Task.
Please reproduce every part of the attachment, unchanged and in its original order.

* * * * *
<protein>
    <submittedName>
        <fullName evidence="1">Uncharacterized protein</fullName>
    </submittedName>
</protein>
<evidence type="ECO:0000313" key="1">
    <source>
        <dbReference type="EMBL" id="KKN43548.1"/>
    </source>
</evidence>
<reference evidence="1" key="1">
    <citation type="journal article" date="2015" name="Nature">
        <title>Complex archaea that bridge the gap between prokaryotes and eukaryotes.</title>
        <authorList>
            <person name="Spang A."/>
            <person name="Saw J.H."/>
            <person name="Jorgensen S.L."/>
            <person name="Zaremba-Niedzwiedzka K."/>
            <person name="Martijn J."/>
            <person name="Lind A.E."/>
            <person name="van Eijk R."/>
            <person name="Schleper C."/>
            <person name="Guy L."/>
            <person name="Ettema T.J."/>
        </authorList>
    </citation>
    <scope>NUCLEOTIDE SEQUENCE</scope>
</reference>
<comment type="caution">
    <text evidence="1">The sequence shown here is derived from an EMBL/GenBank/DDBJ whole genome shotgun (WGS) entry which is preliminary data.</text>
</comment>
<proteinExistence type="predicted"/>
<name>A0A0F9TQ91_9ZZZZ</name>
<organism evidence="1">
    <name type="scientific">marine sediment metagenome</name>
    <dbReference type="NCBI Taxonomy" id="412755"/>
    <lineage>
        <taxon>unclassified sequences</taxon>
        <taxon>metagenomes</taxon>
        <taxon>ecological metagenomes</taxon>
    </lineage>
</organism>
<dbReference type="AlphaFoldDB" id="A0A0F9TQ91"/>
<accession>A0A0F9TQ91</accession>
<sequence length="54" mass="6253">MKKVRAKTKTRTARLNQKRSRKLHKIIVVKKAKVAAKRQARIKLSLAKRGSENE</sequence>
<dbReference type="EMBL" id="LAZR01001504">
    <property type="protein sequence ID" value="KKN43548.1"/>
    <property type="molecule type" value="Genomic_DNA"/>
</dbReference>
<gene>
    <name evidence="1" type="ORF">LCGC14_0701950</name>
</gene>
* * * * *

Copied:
<protein>
    <submittedName>
        <fullName evidence="1">Uncharacterized protein</fullName>
    </submittedName>
</protein>
<evidence type="ECO:0000313" key="1">
    <source>
        <dbReference type="EMBL" id="KKN43548.1"/>
    </source>
</evidence>
<reference evidence="1" key="1">
    <citation type="journal article" date="2015" name="Nature">
        <title>Complex archaea that bridge the gap between prokaryotes and eukaryotes.</title>
        <authorList>
            <person name="Spang A."/>
            <person name="Saw J.H."/>
            <person name="Jorgensen S.L."/>
            <person name="Zaremba-Niedzwiedzka K."/>
            <person name="Martijn J."/>
            <person name="Lind A.E."/>
            <person name="van Eijk R."/>
            <person name="Schleper C."/>
            <person name="Guy L."/>
            <person name="Ettema T.J."/>
        </authorList>
    </citation>
    <scope>NUCLEOTIDE SEQUENCE</scope>
</reference>
<comment type="caution">
    <text evidence="1">The sequence shown here is derived from an EMBL/GenBank/DDBJ whole genome shotgun (WGS) entry which is preliminary data.</text>
</comment>
<proteinExistence type="predicted"/>
<name>A0A0F9TQ91_9ZZZZ</name>
<organism evidence="1">
    <name type="scientific">marine sediment metagenome</name>
    <dbReference type="NCBI Taxonomy" id="412755"/>
    <lineage>
        <taxon>unclassified sequences</taxon>
        <taxon>metagenomes</taxon>
        <taxon>ecological metagenomes</taxon>
    </lineage>
</organism>
<dbReference type="AlphaFoldDB" id="A0A0F9TQ91"/>
<accession>A0A0F9TQ91</accession>
<sequence length="54" mass="6253">MKKVRAKTKTRTARLNQKRSRKLHKIIVVKKAKVAAKRQARIKLSLAKRGSENE</sequence>
<dbReference type="EMBL" id="LAZR01001504">
    <property type="protein sequence ID" value="KKN43548.1"/>
    <property type="molecule type" value="Genomic_DNA"/>
</dbReference>
<gene>
    <name evidence="1" type="ORF">LCGC14_0701950</name>
</gene>